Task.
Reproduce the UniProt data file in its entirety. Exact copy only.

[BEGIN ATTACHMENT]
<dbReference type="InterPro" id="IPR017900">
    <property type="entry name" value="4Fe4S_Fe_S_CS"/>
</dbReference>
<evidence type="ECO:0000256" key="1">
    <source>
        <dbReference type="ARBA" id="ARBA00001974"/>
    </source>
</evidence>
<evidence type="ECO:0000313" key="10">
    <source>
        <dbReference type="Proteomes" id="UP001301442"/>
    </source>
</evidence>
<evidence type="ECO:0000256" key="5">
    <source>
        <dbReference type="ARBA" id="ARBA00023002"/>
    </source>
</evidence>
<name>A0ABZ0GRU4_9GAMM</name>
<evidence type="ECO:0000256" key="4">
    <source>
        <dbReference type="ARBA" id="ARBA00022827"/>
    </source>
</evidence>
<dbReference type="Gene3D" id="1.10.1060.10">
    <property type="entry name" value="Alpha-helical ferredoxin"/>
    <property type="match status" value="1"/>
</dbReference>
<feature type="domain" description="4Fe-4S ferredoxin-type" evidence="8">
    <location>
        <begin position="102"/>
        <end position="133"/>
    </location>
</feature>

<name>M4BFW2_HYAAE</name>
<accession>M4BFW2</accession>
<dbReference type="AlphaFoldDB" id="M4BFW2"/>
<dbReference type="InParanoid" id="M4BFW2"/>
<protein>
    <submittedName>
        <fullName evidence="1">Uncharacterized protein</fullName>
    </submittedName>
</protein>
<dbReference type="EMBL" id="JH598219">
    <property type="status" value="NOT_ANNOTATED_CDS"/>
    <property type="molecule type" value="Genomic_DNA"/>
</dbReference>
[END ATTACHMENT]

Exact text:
<dbReference type="InterPro" id="IPR017900">
    <property type="entry name" value="4Fe4S_Fe_S_CS"/>
</dbReference>
<evidence type="ECO:0000256" key="1">
    <source>
        <dbReference type="ARBA" id="ARBA00001974"/>
    </source>
</evidence>
<evidence type="ECO:0000313" key="10">
    <source>
        <dbReference type="Proteomes" id="UP001301442"/>
    </source>
</evidence>
<evidence type="ECO:0000256" key="5">
    <source>
        <dbReference type="ARBA" id="ARBA00023002"/>
    </source>
</evidence>
<name>A0ABZ0GRU4_9GAMM</name>
<evidence type="ECO:0000256" key="4">
    <source>
        <dbReference type="ARBA" id="ARBA00022827"/>
    </source>
</evidence>
<dbReference type="Gene3D" id="1.10.1060.10">
    <property type="entry name" value="Alpha-helical ferredoxin"/>
    <property type="match status" value="1"/>
</dbReference>
<feature type="domain" description="4Fe-4S ferredoxin-type" evidence="8">
    <location>
        <begin position="102"/>
        <end position="133"/>
    </location>
</feature>

<name>M4BFW2_HYAAE</name>
<accession>M4BFW2</accession>
<dbReference type="AlphaFoldDB" id="M4BFW2"/>
<dbReference type="InParanoid" id="M4BFW2"/>
<protein>
    <submittedName>
        <fullName evidence="1">Uncharacterized protein</fullName>
    </submittedName>
</protein>
<dbReference type="EMBL" id="JH598219">
    <property type="status" value="NOT_ANNOTATED_CDS"/>
    <property type="molecule type" value="Genomic_DNA"/>
</dbReference>